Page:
I spent a long time at the Queen’s museum trying to change that model along with other people. There was a great director there called Tom Fikenpearl, who went on to become the commissioner of cultural services in New York City, who hired me as someone who lived close to the museum and was a community organiser to bring communities into the museum. We worked for a really long time, we worked for about ten years to do that but then the state intervened frankly after Tom left, there was a Director named Laura Riekovich who took up his ideology and was leading the museum and there was a huge furore caused by the Israeli government which basically led to Laura and some of the other staff having to leave the museum and that amazing trajectory that we set up for the museum is a community space came to a screeching end.

There are ways in which I have seen white supremacy in the art world pay lip service to diversity but punish every single one of us who dedicate our lives doing this work and I can name at least three to four Black women curators who last year came out to speak about the blatant racism they face in their places of work in different museums, they have either resigned or they have spoken up. The fact remains that those of us who are working to shift this art world there is a lot of backlash for it, there are ways in which we get punished for it.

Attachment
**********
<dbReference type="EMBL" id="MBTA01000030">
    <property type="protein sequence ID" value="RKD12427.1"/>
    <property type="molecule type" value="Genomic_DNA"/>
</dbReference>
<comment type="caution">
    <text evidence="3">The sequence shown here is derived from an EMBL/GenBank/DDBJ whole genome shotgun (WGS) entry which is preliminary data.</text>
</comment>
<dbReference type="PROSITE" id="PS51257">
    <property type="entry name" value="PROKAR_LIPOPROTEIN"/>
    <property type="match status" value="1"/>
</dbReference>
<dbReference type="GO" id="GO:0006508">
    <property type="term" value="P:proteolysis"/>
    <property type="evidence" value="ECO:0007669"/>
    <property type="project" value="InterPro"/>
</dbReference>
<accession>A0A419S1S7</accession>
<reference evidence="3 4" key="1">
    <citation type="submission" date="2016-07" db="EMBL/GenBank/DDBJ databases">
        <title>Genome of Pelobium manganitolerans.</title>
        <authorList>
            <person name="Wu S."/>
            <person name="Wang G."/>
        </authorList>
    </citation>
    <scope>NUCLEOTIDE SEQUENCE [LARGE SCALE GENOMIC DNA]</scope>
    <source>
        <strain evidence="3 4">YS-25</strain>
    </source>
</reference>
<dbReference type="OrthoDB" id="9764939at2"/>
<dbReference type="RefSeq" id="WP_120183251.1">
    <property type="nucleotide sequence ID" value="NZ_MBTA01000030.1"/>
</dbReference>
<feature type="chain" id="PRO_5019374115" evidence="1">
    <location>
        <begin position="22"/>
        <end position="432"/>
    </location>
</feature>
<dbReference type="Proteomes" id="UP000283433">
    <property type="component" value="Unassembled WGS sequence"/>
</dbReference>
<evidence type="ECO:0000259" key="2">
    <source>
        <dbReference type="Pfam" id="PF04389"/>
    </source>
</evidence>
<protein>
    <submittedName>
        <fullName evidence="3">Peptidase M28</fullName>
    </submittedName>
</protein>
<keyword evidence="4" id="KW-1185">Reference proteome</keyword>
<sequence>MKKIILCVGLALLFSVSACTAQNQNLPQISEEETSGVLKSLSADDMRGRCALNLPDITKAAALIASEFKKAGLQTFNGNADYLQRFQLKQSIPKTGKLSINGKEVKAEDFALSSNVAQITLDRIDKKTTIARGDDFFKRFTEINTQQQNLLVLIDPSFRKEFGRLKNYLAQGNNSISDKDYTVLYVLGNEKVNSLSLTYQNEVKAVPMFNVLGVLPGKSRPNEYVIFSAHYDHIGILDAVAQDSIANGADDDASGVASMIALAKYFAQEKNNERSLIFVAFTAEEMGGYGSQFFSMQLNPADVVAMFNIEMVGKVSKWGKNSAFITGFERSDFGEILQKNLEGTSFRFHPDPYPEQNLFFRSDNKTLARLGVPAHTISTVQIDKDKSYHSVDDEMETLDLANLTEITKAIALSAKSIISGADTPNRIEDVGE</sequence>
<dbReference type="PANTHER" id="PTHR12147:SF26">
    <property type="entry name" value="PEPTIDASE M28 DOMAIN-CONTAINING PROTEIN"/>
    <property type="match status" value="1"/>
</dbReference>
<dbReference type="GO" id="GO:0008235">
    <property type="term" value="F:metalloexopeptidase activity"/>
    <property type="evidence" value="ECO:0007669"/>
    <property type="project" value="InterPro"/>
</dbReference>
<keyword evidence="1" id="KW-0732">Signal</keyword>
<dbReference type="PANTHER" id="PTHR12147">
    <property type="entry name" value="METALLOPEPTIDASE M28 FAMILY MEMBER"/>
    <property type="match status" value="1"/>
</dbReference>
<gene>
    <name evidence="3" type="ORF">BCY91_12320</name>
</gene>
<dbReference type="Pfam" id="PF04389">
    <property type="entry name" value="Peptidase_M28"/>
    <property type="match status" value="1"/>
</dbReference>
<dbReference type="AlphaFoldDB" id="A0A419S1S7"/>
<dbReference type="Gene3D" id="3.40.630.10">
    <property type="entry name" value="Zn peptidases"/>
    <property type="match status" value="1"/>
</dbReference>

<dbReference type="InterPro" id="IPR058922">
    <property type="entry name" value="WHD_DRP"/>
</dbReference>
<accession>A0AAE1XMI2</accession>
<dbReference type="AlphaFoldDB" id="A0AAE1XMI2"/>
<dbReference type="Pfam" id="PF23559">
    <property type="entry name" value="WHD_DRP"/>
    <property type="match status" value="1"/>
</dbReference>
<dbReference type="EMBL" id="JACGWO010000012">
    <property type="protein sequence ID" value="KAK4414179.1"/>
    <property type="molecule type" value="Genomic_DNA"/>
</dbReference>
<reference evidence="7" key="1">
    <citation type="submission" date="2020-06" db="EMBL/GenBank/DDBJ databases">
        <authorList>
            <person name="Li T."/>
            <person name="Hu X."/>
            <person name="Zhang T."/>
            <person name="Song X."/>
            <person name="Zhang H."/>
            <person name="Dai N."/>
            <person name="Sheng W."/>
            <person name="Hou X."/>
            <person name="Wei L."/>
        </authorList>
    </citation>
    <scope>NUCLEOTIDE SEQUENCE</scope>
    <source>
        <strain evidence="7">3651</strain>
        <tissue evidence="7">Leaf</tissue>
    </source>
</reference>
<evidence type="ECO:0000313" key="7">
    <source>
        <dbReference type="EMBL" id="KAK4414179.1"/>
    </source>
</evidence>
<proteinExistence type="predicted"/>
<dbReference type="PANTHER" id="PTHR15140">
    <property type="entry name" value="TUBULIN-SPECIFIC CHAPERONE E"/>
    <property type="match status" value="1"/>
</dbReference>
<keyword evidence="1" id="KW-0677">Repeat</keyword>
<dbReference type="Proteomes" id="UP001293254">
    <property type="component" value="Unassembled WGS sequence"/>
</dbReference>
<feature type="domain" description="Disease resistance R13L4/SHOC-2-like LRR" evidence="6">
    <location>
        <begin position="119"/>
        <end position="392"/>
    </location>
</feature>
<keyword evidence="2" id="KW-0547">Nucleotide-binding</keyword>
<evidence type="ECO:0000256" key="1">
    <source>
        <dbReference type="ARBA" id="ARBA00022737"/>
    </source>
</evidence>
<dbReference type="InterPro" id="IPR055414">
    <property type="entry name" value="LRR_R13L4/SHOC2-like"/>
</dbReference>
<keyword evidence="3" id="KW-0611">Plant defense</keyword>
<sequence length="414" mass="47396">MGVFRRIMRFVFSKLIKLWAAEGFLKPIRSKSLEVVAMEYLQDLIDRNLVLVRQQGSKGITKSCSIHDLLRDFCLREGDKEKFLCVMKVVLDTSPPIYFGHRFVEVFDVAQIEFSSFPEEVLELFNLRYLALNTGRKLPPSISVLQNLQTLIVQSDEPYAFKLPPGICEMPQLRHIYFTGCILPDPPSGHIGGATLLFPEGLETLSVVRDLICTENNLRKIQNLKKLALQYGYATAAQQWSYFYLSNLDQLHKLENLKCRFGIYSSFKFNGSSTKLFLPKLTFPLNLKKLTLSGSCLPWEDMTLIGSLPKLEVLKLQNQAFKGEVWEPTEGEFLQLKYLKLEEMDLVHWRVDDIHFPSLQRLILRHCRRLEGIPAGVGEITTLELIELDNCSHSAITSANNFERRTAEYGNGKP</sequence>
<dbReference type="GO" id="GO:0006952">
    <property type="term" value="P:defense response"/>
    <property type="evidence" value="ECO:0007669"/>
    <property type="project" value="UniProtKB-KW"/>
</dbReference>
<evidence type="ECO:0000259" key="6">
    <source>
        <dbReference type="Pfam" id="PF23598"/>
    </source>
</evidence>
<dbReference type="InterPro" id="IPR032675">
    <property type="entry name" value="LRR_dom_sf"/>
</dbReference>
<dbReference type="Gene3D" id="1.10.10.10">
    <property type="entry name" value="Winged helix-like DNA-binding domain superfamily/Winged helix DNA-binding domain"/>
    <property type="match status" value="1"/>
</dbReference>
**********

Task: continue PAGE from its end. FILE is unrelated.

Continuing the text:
We get brought into institutions to make changes but then those institutions resent us for asking for those changes. So it’s really kind of intense work. All the museums continue to be led by white people, their boards are filled with billionaires and frankly, museums are places where billionaires are money laundering their money and reputation laundering in destructive ways their main income. There are those of us who have been asking for all these structural changes within museums because they are meant to be public institutions that are open to us, that are not reflecting just the interests of billionaires. So it’s a very deep fight that we are in right now.